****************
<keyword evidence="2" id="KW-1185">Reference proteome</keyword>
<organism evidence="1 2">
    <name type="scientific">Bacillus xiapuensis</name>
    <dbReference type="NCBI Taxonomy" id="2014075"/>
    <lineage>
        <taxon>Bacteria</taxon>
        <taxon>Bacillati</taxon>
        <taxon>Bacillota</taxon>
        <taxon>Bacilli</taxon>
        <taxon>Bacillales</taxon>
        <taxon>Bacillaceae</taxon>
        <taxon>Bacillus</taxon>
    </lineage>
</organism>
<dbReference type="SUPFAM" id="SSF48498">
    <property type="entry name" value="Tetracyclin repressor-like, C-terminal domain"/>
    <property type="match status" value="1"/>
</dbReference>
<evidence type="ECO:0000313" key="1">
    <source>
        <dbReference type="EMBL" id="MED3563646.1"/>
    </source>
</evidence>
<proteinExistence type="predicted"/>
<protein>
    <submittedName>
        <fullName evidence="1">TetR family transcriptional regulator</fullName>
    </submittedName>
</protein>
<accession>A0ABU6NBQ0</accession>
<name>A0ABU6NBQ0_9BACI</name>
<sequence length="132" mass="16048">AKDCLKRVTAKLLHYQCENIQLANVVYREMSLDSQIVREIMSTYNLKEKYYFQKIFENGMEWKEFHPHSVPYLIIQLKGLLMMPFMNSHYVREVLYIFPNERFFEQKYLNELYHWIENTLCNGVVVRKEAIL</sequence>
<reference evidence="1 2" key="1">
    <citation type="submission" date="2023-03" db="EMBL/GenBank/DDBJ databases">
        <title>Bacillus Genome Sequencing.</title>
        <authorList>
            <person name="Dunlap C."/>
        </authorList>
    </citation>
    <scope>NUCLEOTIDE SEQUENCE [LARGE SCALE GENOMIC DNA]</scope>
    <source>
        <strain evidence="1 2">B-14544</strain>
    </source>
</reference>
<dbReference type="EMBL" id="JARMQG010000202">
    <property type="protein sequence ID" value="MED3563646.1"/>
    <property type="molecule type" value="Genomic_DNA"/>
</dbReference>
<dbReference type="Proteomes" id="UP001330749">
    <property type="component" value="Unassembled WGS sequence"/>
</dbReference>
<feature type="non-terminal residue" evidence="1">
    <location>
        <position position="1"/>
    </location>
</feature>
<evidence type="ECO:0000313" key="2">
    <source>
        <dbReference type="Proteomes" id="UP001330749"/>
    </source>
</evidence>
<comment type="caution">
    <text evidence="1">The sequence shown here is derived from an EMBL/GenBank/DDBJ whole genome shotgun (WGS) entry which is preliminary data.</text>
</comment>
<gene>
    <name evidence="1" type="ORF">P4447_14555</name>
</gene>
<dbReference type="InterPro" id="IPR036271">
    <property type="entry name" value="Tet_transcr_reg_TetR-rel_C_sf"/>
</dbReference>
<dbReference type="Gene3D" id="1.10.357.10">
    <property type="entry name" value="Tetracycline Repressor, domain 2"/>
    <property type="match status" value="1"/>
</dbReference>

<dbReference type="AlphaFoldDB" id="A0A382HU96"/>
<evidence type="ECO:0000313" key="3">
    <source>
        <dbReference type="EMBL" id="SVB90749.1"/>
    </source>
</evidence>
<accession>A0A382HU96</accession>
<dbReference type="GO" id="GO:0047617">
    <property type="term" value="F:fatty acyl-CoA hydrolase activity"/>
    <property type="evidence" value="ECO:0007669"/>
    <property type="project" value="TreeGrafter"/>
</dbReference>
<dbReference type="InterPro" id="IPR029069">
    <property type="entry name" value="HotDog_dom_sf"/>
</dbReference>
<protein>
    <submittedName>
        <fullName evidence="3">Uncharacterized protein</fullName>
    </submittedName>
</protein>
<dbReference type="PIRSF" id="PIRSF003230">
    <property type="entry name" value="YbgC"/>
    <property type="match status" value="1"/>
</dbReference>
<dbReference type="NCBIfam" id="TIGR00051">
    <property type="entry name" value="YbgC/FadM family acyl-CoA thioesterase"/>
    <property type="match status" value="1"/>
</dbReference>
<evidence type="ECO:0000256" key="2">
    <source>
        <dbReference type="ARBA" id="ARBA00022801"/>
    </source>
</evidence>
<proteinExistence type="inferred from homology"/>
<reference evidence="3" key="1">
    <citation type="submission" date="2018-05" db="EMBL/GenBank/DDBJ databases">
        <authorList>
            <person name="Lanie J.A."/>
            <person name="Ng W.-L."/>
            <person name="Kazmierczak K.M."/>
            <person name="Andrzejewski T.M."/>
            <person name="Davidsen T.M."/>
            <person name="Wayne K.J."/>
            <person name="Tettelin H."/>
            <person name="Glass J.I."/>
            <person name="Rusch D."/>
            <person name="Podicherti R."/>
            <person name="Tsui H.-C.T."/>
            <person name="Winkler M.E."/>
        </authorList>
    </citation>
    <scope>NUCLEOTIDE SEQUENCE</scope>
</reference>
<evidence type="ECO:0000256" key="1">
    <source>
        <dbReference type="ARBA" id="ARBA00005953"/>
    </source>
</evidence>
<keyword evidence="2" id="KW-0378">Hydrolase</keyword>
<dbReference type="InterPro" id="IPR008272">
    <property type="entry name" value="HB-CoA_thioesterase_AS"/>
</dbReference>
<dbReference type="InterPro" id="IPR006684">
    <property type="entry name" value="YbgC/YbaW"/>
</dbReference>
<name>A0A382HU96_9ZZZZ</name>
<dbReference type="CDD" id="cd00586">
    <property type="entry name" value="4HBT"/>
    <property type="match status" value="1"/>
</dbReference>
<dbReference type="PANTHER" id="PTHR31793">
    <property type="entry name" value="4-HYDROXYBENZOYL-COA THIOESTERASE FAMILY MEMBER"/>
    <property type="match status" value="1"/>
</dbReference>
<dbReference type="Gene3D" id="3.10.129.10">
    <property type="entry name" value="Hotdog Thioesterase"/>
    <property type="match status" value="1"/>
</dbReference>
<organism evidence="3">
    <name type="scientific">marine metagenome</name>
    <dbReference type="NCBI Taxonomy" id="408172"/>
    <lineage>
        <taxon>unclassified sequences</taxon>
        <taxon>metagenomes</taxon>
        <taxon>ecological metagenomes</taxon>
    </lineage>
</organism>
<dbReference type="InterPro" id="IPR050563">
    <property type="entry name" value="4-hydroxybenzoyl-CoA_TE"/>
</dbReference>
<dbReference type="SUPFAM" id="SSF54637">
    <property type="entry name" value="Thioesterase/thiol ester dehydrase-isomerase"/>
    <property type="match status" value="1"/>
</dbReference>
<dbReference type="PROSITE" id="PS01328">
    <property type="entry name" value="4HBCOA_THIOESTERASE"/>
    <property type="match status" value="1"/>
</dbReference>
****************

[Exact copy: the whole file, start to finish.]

<keyword evidence="2" id="KW-1185">Reference proteome</keyword>
<organism evidence="1 2">
    <name type="scientific">Bacillus xiapuensis</name>
    <dbReference type="NCBI Taxonomy" id="2014075"/>
    <lineage>
        <taxon>Bacteria</taxon>
        <taxon>Bacillati</taxon>
        <taxon>Bacillota</taxon>
        <taxon>Bacilli</taxon>
        <taxon>Bacillales</taxon>
        <taxon>Bacillaceae</taxon>
        <taxon>Bacillus</taxon>
    </lineage>
</organism>
<dbReference type="SUPFAM" id="SSF48498">
    <property type="entry name" value="Tetracyclin repressor-like, C-terminal domain"/>
    <property type="match status" value="1"/>
</dbReference>
<evidence type="ECO:0000313" key="1">
    <source>
        <dbReference type="EMBL" id="MED3563646.1"/>
    </source>
</evidence>
<proteinExistence type="predicted"/>
<protein>
    <submittedName>
        <fullName evidence="1">TetR family transcriptional regulator</fullName>
    </submittedName>
</protein>
<accession>A0ABU6NBQ0</accession>
<name>A0ABU6NBQ0_9BACI</name>
<sequence length="132" mass="16048">AKDCLKRVTAKLLHYQCENIQLANVVYREMSLDSQIVREIMSTYNLKEKYYFQKIFENGMEWKEFHPHSVPYLIIQLKGLLMMPFMNSHYVREVLYIFPNERFFEQKYLNELYHWIENTLCNGVVVRKEAIL</sequence>
<reference evidence="1 2" key="1">
    <citation type="submission" date="2023-03" db="EMBL/GenBank/DDBJ databases">
        <title>Bacillus Genome Sequencing.</title>
        <authorList>
            <person name="Dunlap C."/>
        </authorList>
    </citation>
    <scope>NUCLEOTIDE SEQUENCE [LARGE SCALE GENOMIC DNA]</scope>
    <source>
        <strain evidence="1 2">B-14544</strain>
    </source>
</reference>
<dbReference type="EMBL" id="JARMQG010000202">
    <property type="protein sequence ID" value="MED3563646.1"/>
    <property type="molecule type" value="Genomic_DNA"/>
</dbReference>
<dbReference type="Proteomes" id="UP001330749">
    <property type="component" value="Unassembled WGS sequence"/>
</dbReference>
<feature type="non-terminal residue" evidence="1">
    <location>
        <position position="1"/>
    </location>
</feature>
<evidence type="ECO:0000313" key="2">
    <source>
        <dbReference type="Proteomes" id="UP001330749"/>
    </source>
</evidence>
<comment type="caution">
    <text evidence="1">The sequence shown here is derived from an EMBL/GenBank/DDBJ whole genome shotgun (WGS) entry which is preliminary data.</text>
</comment>
<gene>
    <name evidence="1" type="ORF">P4447_14555</name>
</gene>
<dbReference type="InterPro" id="IPR036271">
    <property type="entry name" value="Tet_transcr_reg_TetR-rel_C_sf"/>
</dbReference>
<dbReference type="Gene3D" id="1.10.357.10">
    <property type="entry name" value="Tetracycline Repressor, domain 2"/>
    <property type="match status" value="1"/>
</dbReference>

<dbReference type="AlphaFoldDB" id="A0A382HU96"/>
<evidence type="ECO:0000313" key="3">
    <source>
        <dbReference type="EMBL" id="SVB90749.1"/>
    </source>
</evidence>
<accession>A0A382HU96</accession>
<dbReference type="GO" id="GO:0047617">
    <property type="term" value="F:fatty acyl-CoA hydrolase activity"/>
    <property type="evidence" value="ECO:0007669"/>
    <property type="project" value="TreeGrafter"/>
</dbReference>
<dbReference type="InterPro" id="IPR029069">
    <property type="entry name" value="HotDog_dom_sf"/>
</dbReference>
<protein>
    <submittedName>
        <fullName evidence="3">Uncharacterized protein</fullName>
    </submittedName>
</protein>
<dbReference type="PIRSF" id="PIRSF003230">
    <property type="entry name" value="YbgC"/>
    <property type="match status" value="1"/>
</dbReference>
<dbReference type="NCBIfam" id="TIGR00051">
    <property type="entry name" value="YbgC/FadM family acyl-CoA thioesterase"/>
    <property type="match status" value="1"/>
</dbReference>
<evidence type="ECO:0000256" key="2">
    <source>
        <dbReference type="ARBA" id="ARBA00022801"/>
    </source>
</evidence>
<proteinExistence type="inferred from homology"/>
<reference evidence="3" key="1">
    <citation type="submission" date="2018-05" db="EMBL/GenBank/DDBJ databases">
        <authorList>
            <person name="Lanie J.A."/>
            <person name="Ng W.-L."/>
            <person name="Kazmierczak K.M."/>
            <person name="Andrzejewski T.M."/>
            <person name="Davidsen T.M."/>
            <person name="Wayne K.J."/>
            <person name="Tettelin H."/>
            <person name="Glass J.I."/>
            <person name="Rusch D."/>
            <person name="Podicherti R."/>
            <person name="Tsui H.-C.T."/>
            <person name="Winkler M.E."/>
        </authorList>
    </citation>
    <scope>NUCLEOTIDE SEQUENCE</scope>
</reference>
<evidence type="ECO:0000256" key="1">
    <source>
        <dbReference type="ARBA" id="ARBA00005953"/>
    </source>
</evidence>
<keyword evidence="2" id="KW-0378">Hydrolase</keyword>
<dbReference type="InterPro" id="IPR008272">
    <property type="entry name" value="HB-CoA_thioesterase_AS"/>
</dbReference>
<dbReference type="InterPro" id="IPR006684">
    <property type="entry name" value="YbgC/YbaW"/>
</dbReference>
<name>A0A382HU96_9ZZZZ</name>
<dbReference type="CDD" id="cd00586">
    <property type="entry name" value="4HBT"/>
    <property type="match status" value="1"/>
</dbReference>
<dbReference type="PANTHER" id="PTHR31793">
    <property type="entry name" value="4-HYDROXYBENZOYL-COA THIOESTERASE FAMILY MEMBER"/>
    <property type="match status" value="1"/>
</dbReference>
<dbReference type="Gene3D" id="3.10.129.10">
    <property type="entry name" value="Hotdog Thioesterase"/>
    <property type="match status" value="1"/>
</dbReference>
<organism evidence="3">
    <name type="scientific">marine metagenome</name>
    <dbReference type="NCBI Taxonomy" id="408172"/>
    <lineage>
        <taxon>unclassified sequences</taxon>
        <taxon>metagenomes</taxon>
        <taxon>ecological metagenomes</taxon>
    </lineage>
</organism>
<dbReference type="InterPro" id="IPR050563">
    <property type="entry name" value="4-hydroxybenzoyl-CoA_TE"/>
</dbReference>
<dbReference type="SUPFAM" id="SSF54637">
    <property type="entry name" value="Thioesterase/thiol ester dehydrase-isomerase"/>
    <property type="match status" value="1"/>
</dbReference>
<dbReference type="PROSITE" id="PS01328">
    <property type="entry name" value="4HBCOA_THIOESTERASE"/>
    <property type="match status" value="1"/>
</dbReference>